Q: We have an employee out on leave under the Family and Medical Leave Act and have heard that she is not coming back to work. We’ve been maintaining her health coverage during the leave. If she doesn’t return, or if she tells us she’s not returning, do we have to offer her COBRA coverage?

A: In either of those scenarios she would be entitled to COBRA coverage, but the timing is slightly different for each. If she fails to return to work after her leave, a qualifying event for COBRA purposes occurs for the employee (and spouse or dependents) on the last day of FMLA leave. Her maximum COBRA coverage period, usually 18 months, would be measured from the last day of FMLA leave.

If the employee tells you before the end of her leave that she will not be returning to work, the qualifying event occurs on the date she informs you of her plans. Her maximum coverage period would begin on that day.

Should the rumors prove true and the employee not return, note that you may not require her to repay the insurance premiums you paid during her leave before offering her COBRA.

CBIA offers a COBRA Administration Service for our insurance plan members. If your group health coverage is through CBIA, we already maintain the information required to administer your health insurance plans and can offer you a cost-effective COBRA administration program that will take care of the many details required to stay in compliance with both federal and state laws.

Q: Does leave under the FMLA have to be taken all at once, or can it be broken up?

A: FMLA leave may be taken “intermittently” or on a “reduced-leave schedule” under certain circumstances. Intermittent leave is leave taken in separate blocks of time due to a single qualifying reason; the block of time may be as small as an hour. Examples include leave taken occasionally for medical appointments or several days at a time spread over several months, such as for chemotherapy treatments.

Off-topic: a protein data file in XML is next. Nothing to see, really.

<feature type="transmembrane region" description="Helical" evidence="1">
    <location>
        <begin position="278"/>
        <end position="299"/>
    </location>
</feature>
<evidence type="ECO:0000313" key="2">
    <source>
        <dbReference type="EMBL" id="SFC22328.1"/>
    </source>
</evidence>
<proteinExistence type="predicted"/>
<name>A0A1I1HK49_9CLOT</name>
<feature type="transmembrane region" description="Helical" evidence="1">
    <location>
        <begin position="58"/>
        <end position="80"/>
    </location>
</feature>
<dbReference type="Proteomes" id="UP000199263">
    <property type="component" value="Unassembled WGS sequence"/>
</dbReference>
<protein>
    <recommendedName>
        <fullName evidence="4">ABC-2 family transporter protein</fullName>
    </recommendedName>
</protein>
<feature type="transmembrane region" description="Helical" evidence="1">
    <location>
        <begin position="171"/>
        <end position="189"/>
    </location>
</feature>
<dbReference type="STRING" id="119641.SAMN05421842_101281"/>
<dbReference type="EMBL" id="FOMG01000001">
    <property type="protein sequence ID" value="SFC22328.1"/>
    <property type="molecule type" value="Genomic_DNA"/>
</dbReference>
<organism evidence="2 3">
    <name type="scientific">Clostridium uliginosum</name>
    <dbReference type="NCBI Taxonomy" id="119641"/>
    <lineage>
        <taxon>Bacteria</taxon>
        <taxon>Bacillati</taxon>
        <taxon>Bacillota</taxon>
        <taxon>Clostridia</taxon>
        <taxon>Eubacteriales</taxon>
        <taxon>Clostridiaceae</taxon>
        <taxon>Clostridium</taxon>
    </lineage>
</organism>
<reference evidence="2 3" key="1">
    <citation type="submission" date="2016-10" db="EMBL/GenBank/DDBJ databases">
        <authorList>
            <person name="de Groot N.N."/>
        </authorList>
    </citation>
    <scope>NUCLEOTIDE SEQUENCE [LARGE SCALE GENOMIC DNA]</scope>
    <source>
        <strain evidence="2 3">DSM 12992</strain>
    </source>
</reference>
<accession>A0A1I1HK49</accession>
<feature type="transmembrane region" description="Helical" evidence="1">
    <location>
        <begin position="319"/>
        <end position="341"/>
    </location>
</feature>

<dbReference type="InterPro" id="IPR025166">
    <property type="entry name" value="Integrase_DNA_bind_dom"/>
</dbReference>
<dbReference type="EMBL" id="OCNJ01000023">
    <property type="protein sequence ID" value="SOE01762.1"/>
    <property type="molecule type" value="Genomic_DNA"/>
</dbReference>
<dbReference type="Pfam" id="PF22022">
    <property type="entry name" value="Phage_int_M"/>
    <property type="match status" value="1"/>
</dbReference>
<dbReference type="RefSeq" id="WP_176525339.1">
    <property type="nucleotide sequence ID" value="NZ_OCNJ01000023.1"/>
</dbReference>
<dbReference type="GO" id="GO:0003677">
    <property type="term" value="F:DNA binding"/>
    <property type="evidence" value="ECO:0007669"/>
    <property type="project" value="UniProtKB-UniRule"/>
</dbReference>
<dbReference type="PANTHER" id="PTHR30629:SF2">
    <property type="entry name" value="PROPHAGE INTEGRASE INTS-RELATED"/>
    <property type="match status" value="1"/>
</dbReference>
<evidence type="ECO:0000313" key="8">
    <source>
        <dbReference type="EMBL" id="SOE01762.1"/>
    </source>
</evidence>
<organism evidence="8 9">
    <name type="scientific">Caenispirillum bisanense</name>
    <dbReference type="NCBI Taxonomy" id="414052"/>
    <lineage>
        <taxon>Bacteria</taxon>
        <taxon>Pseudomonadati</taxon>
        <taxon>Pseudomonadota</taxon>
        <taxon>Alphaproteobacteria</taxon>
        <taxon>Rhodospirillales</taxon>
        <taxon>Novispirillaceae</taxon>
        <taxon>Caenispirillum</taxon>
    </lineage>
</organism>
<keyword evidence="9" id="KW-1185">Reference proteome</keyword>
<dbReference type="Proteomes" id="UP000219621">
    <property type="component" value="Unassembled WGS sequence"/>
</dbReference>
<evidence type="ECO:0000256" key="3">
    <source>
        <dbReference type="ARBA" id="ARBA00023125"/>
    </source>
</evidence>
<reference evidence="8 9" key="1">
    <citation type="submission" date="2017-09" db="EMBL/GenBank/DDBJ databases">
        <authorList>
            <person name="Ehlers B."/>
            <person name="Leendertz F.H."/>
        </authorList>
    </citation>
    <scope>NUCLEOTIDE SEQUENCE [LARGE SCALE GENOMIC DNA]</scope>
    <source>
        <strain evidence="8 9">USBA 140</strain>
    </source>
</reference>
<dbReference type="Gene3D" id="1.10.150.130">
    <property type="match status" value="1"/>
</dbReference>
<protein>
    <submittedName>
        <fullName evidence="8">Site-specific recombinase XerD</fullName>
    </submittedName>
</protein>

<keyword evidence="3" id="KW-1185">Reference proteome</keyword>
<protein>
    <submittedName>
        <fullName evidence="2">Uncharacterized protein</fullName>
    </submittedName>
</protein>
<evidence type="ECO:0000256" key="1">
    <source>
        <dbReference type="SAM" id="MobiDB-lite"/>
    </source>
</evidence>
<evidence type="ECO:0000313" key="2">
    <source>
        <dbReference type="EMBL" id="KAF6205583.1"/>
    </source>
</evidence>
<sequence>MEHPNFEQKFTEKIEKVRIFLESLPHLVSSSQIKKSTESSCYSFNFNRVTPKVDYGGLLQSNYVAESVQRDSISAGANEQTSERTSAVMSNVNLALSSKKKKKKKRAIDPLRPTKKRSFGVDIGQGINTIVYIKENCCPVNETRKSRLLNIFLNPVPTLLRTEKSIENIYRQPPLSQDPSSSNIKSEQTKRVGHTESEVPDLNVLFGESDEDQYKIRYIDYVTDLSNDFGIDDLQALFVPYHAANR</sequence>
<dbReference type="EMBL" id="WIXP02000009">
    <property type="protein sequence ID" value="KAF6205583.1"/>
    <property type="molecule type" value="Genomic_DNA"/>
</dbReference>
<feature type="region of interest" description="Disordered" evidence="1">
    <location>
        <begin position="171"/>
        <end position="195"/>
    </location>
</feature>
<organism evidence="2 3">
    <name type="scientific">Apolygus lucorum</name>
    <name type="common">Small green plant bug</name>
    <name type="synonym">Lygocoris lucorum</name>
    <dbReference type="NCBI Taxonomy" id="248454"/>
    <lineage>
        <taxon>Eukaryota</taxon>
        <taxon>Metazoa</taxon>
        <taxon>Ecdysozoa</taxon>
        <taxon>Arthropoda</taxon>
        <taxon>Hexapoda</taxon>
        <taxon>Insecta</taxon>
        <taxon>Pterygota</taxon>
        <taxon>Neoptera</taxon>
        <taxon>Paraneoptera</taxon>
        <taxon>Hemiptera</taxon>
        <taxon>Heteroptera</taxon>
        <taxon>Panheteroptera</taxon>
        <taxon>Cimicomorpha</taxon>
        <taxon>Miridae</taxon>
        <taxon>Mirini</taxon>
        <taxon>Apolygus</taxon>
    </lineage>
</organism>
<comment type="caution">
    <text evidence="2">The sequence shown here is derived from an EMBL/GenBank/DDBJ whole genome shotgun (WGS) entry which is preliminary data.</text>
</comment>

A reduced-leave schedule is a temporary reduction in the employee’s daily or weekly work schedule, generally from full-time to part-time. This might apply, for example, to an employee who is recovering from a serious health condition and is not strong enough to work full-time.

Employees are entitled to intermittent or reduced leaves for their own serious health conditions (including pregnancy-related medical conditions) or to help care for an immediate family member with a serious health condition.

After the birth of a child or placement of a child for adoption or foster care, an employee may take leave intermittently or on a reduced-leave schedule only if the employer agrees to this. The employer’s agreement is not required, however, if the mother has a serious health condition related to childbirth or the newborn child has a serious health condition.

Q: When an employee takes time under FMLA to care for a sick child, is that employee entitled to substitute accrued paid sick days?

A: It depends. According to Department of Labor regulations, an employee may substitute paid sick days for unpaid FMLA time only if the employer’s uniform policy would normally allow paid sick days to be used for the particular purpose. If the employer does not usually allow this, the employer may (but is not required to) permit an employee to substitute the paid sick time.